If you’ve got a spare room (or a spare house) and want to generate some extra income, you first have to choose between short-term rentals (STRs) like Airbnb, and traditional long-term, lease-based rentals. I’ve experimented with both for the second bedroom in my two bedroom home, and wanted to share the advantages of each across various categories.
In terms of generating the most income, STRs are generally going to result in the highest monthly earnings. Exploring local short and long term rental prices, anecdotally it seems that you can expect to earn 25-50% more on a site like Airbnb, after vacancies, fees, and taxes are taken in to account. It would be odd if this wasn’t the case as you are generally providing a furnished room and are responsible for providing a lot more amenities and effort.
Long-term rentals are the clear winner here. You don’t have to regularly change sheets, refresh/replace amenities, or clean the house. You can set a minimum stay on STRs as you figure out what duration of stay is worth it for you. Consider making your minimum stay at least 2 nights or setting a very high one-night stay cost. It is worth noting that you can accomplish a decent middle-ground by setting your minimum stay on Airbnb to 30 days, which typically also avoids the need for an STR license or paying hotel taxes.
If you are living in the house you are renting, you want to consider how the renter is going to impact your daily life. One huge advantage of STRs is that you can block off dates in your calendar, allowing you to still use that room (or house) as a guest room for friends and family when you need, and vacancies can serve as refreshing periods of having the home to yourself. Airbnb guests tend to not have lots of visitors or parties (if your rules even allow this in the first place) and of course aren’t cluttering your home with their items or decorations, so the house can feel more like “yours” when doing STRs, if this is important to you.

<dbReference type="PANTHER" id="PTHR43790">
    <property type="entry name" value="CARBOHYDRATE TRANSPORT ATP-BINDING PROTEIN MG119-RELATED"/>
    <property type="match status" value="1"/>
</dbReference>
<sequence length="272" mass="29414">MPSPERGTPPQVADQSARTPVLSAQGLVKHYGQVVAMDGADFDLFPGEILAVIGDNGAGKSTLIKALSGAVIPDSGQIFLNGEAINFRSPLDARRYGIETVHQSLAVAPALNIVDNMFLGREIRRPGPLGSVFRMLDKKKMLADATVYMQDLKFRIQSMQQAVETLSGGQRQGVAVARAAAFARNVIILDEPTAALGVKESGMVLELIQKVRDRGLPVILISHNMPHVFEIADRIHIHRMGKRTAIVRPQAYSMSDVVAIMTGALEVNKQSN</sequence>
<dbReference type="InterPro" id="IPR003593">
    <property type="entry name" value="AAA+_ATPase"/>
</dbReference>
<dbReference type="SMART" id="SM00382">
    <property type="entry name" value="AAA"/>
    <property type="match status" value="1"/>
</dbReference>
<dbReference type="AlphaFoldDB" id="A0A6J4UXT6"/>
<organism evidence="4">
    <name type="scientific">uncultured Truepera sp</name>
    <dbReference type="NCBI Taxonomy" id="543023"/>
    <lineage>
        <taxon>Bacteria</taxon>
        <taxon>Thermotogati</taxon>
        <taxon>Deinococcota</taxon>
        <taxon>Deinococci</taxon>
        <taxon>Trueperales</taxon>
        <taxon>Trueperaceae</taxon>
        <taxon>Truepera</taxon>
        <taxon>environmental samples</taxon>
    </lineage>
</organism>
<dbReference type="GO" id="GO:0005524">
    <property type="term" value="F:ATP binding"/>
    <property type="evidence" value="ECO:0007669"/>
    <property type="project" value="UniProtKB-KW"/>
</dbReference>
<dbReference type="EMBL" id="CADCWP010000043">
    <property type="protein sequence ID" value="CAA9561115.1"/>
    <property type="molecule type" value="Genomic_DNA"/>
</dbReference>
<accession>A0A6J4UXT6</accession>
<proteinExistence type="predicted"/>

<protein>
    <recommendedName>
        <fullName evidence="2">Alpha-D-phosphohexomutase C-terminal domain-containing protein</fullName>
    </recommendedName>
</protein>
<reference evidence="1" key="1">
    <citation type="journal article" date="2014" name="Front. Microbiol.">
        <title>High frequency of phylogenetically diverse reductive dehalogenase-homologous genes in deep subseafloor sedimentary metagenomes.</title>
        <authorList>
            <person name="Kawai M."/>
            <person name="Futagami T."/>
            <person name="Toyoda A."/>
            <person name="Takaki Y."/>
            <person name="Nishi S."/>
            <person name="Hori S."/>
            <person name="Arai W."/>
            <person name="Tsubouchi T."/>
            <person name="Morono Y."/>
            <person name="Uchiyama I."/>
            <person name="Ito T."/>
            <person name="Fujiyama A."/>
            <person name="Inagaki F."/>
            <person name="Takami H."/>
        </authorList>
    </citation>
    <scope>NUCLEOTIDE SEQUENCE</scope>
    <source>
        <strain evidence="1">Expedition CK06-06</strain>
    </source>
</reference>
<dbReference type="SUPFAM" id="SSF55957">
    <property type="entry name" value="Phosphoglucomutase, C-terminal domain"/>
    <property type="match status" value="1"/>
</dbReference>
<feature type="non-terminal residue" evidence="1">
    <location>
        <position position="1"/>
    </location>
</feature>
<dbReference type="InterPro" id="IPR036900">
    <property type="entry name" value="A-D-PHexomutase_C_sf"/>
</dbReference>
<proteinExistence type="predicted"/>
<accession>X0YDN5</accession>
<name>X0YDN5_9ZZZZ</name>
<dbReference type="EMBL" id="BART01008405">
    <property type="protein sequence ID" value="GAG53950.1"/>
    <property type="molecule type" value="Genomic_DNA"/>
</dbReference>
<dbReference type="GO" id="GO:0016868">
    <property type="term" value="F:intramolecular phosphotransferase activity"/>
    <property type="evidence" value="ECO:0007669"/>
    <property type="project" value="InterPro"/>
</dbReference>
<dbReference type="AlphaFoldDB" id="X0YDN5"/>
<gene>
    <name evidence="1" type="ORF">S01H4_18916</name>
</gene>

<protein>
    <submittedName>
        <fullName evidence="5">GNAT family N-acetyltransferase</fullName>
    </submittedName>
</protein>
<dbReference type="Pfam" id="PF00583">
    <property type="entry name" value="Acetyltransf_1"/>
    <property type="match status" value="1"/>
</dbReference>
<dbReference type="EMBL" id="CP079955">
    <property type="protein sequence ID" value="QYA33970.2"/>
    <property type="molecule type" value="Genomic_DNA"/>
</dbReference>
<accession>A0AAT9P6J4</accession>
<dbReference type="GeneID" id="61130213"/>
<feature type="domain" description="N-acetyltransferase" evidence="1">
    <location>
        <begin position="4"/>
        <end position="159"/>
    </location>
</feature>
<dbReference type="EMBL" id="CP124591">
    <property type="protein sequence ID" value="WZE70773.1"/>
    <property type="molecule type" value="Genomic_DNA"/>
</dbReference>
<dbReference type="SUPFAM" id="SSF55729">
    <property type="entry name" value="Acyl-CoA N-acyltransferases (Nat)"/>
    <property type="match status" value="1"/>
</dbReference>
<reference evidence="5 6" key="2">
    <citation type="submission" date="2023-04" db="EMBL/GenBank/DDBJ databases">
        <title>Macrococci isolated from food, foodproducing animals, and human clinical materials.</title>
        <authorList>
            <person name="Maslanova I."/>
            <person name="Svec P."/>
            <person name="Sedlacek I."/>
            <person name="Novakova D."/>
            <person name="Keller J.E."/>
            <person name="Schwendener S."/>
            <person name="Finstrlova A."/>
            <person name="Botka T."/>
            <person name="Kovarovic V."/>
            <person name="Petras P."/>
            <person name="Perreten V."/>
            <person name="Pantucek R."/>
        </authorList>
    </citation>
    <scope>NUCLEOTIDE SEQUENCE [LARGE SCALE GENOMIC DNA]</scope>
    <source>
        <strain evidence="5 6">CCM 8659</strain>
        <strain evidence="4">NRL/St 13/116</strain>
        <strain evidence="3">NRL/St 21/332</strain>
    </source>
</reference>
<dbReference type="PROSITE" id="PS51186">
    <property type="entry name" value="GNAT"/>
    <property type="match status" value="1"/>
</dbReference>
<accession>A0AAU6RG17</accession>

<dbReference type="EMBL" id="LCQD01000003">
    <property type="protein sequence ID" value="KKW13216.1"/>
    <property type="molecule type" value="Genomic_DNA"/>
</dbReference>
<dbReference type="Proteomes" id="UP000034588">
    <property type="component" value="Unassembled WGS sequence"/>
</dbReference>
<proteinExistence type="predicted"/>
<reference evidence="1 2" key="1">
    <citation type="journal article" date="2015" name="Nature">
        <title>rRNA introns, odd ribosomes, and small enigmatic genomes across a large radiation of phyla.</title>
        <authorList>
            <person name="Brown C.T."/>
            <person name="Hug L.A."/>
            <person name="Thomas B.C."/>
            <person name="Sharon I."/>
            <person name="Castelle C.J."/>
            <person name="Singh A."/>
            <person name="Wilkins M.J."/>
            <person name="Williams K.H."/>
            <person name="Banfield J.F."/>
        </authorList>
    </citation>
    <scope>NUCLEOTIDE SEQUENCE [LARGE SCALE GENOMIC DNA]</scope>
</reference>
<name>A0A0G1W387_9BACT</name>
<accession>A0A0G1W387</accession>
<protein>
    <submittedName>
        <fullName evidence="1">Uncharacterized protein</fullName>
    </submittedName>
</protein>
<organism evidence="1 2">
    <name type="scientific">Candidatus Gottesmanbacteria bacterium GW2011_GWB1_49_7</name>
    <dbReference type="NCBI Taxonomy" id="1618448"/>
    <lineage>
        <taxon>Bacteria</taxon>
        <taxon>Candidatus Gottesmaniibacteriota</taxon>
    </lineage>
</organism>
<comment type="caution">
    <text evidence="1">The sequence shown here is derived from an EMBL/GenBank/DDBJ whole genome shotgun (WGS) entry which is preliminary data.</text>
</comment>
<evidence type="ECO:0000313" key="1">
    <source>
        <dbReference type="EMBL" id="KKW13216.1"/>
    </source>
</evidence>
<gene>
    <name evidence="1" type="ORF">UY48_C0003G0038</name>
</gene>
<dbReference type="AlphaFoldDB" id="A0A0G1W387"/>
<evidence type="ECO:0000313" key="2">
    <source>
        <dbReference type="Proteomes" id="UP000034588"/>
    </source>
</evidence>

Issues and Problem Solving
In my experience, both short and long term renters are very respectful of homes and spaces, with one huge caveat: the owner has to live there. All of my negative experiences with Airbnb guests have been when I was away on vacation and rented out the entire place. When this happens, guests feel like the place is completely theirs, and also don’t have a face or person to associate with the owner, and tend to be significantly less respectful of your home.
STR guests also have a much higher bar for their expectations and it is unpleasant to be travelling while a receiving messages that your guest demands you buy them a better mattress or that they can’t figure out the thermostat and are freezing. A long-term guest doesn’t have the expectations that they are in a hotel, and also is familiar with your home, less likely to have urgent issues, and is more invested in keeping it nice for themselves. If you travel, your roommate probably doesn’t mind watering plants or being available for any appointments, but an Airbnb guest will likely not feel happy about being asked to do this.
Airbnb really shines in a case where you have spare room that you want to earn extra money from, while still giving yourself flexibility and privacy when you want it. It will also encourage you to keep your place tidy and have nice amenities and appliances, which also benefits you in this case. You’ll meet new and interesting people and make new friends. If you are going to rent out an entire place on a site like Airbnb, make sure to be prepared for the effort and be prepared emotionally to deal with disputes over damages, guests ignoring rules, and other issues from the occasional bad guest.
If you really enjoy meeting new people and providing great experiences for them, STRs can’t be beat. However, a long-term renter will provide the most stability in terms of income and ease of effort. Finally, there is a rapidly growing market of Airbnb home managers (they even have very nice integration for this) so if you want to avoid long-term guests without lots of added effort, you can simply give someone else a cut of the profits to handle most of the communication, cleaner scheduling / sheet changing, and other tasks on your behalf.
What did I miss and what has your experience been?